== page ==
The ‘case’ itself is an object and genre with a history linked to practices of natural history, collecting, sorting and narrating and reflections. Butterflies were collected and displayed in a case long ago in a way that has parallels with the ways that doctors and lawyers began to conceptualise case histories and case law. A special issue ‘On the case’ of the journal Critical Inquiry helps us as social scientists understand our practices in historical and cultural context as well as helping us see the kinds of spillages that echoes that may travel between medical, legal, scientific and literary uses (Berlant 2007).There is no definitive way of constructing or telling a case, yet we may find ourselves being drawn into particular tropes taking up associated forms of authority. When telling the story of an individual over time it may be hard to escape the perspective of the doctor or the social worker who is able to see and describe underlying causes or pathologies. Perhaps we need to deliberately disrupt these well-worn narrative tendencies by reading materials against the grain, changing the direction of our analysis, or moving between individual and collective or conceptual cases self-consciously in order to find new perspectives.
In earlier work I suggested that we might make use of the notion of the archive more fully in our work learning from the critical work that has been done of reading the archive (Thomson 2007, McLeod & Thomson 2009, Thomson 2011). If we think of our data sets as archives, which can be organised into all sort of cases (individuals, institutional, geographical, temporal), we can also think about the kinds of stories that can be told from the archive, putting material together in a particular way will enable a particular history. Yet this is not definitive or exclusive. That material could be told in different ways by different analysts without taking away from the ‘validity’ of the material itself. Digital information systems allow individuals to build their own archives, copying and linking data from public collections and potentially making their own archives available to others. Sociological data sets are also made available to and interrogated by secondary analysts and there is a compelling case for social scientists to build on the lessons of historical and literary scholars about archival methodologies and epistemologies as well as understanding the new methodologies of the digital humanities. Having my data used by secondary analysts encourages me to believe that the potentials of this area are just beginning to be explored by sociologists – see for example http://www.whiteswritingwhiteness.ed.ac.uk/blog/archive-project-sendoff/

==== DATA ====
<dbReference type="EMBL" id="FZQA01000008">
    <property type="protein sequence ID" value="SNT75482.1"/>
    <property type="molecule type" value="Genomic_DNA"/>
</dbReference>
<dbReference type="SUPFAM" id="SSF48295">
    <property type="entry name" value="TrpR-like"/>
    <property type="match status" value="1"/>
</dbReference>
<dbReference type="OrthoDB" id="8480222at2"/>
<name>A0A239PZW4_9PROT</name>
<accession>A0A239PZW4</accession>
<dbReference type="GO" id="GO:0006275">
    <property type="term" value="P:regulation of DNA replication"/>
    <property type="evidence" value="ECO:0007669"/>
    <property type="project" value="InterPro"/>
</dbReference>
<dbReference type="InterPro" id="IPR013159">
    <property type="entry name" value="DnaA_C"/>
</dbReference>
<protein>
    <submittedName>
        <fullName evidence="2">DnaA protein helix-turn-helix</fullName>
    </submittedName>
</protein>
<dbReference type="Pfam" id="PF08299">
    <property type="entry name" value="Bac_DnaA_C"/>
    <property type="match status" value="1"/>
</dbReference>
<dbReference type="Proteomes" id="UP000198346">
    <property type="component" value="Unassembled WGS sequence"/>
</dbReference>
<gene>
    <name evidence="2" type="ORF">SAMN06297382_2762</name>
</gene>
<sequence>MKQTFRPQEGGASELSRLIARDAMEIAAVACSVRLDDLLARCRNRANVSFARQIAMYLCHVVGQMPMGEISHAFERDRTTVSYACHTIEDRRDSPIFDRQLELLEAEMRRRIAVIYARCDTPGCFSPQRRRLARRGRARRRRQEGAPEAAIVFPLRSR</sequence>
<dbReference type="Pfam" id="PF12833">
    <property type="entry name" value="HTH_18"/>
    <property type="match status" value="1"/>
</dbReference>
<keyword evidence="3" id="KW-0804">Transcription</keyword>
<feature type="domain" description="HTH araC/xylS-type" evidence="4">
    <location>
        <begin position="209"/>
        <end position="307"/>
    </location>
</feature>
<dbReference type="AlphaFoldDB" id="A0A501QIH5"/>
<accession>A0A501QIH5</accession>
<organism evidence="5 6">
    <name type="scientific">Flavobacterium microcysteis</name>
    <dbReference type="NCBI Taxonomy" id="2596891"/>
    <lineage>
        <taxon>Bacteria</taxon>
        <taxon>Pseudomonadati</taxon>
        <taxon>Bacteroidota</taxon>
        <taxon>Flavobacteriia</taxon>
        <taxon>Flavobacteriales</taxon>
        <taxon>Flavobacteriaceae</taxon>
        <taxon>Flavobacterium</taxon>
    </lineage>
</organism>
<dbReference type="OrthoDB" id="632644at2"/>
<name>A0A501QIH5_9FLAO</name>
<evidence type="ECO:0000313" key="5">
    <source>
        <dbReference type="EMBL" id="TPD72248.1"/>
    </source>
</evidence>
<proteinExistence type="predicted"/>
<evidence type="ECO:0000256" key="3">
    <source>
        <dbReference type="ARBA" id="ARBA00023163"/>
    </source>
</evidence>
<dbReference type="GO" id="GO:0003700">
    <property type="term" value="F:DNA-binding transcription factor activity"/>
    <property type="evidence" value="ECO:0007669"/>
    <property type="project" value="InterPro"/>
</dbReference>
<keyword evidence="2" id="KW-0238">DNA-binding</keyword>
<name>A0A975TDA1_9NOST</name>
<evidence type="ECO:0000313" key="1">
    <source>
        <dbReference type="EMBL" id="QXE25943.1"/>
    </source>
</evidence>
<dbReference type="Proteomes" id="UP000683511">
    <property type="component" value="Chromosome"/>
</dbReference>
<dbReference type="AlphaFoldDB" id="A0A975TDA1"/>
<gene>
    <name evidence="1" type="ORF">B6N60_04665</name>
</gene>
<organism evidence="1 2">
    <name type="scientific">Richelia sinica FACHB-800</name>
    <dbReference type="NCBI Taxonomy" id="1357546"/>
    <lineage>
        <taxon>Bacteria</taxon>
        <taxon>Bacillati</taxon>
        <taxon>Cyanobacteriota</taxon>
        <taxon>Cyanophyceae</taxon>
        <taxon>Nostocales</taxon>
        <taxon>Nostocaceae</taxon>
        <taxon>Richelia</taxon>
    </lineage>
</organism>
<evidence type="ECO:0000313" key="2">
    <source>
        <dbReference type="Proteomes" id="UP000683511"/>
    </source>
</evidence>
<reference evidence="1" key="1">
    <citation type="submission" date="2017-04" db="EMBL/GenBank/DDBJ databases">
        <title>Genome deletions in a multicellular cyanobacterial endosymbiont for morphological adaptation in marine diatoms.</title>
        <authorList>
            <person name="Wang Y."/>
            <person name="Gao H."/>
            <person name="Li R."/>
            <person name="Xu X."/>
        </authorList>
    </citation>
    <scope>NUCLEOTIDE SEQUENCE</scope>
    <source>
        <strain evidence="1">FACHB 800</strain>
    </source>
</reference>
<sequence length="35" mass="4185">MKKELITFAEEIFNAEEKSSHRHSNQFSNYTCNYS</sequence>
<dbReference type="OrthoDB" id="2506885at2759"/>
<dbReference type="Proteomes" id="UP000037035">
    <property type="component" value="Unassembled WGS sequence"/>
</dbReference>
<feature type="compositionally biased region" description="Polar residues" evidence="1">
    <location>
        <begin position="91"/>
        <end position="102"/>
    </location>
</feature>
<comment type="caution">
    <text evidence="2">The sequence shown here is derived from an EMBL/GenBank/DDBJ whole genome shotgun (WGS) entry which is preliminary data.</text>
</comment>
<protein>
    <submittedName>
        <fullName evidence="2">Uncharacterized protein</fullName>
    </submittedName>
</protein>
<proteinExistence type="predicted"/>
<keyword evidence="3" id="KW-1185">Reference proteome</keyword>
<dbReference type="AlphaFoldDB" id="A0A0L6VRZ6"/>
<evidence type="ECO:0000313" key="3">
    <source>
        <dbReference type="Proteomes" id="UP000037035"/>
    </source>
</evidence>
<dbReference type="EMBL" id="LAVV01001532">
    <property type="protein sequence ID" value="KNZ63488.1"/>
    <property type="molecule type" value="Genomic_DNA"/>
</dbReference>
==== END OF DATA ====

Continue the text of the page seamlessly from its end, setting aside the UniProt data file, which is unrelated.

The more I think about the case, case studies and case histories, the more I feel that they lie on the emergent boundaries of new kinds of sociology – even though the case study is associated with the very birth of the discipline and the Chicago School. On October 6th and 7th my Australian colleague Professor Julie McLeod and I will be teaching a 2 day advance methods course for the NCRM, based in the Mass observation Archive at the University of Sussex . The course responds to the request for more focus on methods of analysing QLR data among the participants at our 2015 course ‘Affective methods: capturing everyday temporalities with QLR’. In this course we will be exploring what it might mean to make a case from data archives, both those we generate from primary research, those we find in archives, and those we construct from a range of heterogeneous sources. The course will explore methodologies of the boundaries of history and sociology and between scientific and humanities paradigms. Please join us. http://www.ncrm.ac.uk/training/show.php?article=6361
Berlant, L. (2007) ‘On the case’ Critical Inquiry: special issue 33 (4)
McLeod, J. & Thomson (2009) Researching Social Change: qualitative approaches, Sage.
Ragin, C. (1992) ‘”Casing” and the process of social inquiry’ in Ragin & Becker (eds) What is a case: exploring the foundations of social inquiry, Cambridge University Press.
Stanley, L. (2015) ‘Operationalizing a QLR project on social change and whiteness in South Africa, 1770s – 1970s” International Journal of Social Research Methodology 18:3, 251-65.
Thomson, R. (2007) ‘The qualitative longitudinal case history: practical, methodological and ethical reflections’ Social Policy and Society, 6(4): 571-582.
Thomson, R. (2011) Unfolding lives. Youth, gender and change. Policy Press
Thomson, R., Hadfield, L., Kehily, M.J. and Sharpe, S. (2010) ‘Family fortunes: an intergenerational perspective on recession’ 21st Century Society 5 (2): 149-157
Thomson, R Thomson, R. (2014) Generational research: Between historical and sociological imaginations, International Journal of Social Research Methods, 17 (2) 147-156
Yates, L.(2003) ‘Interpretative claims and methodological warrant in small number qualitative longitudinal research’, International Journal of Social Research Methodology 6 (3): 223-32.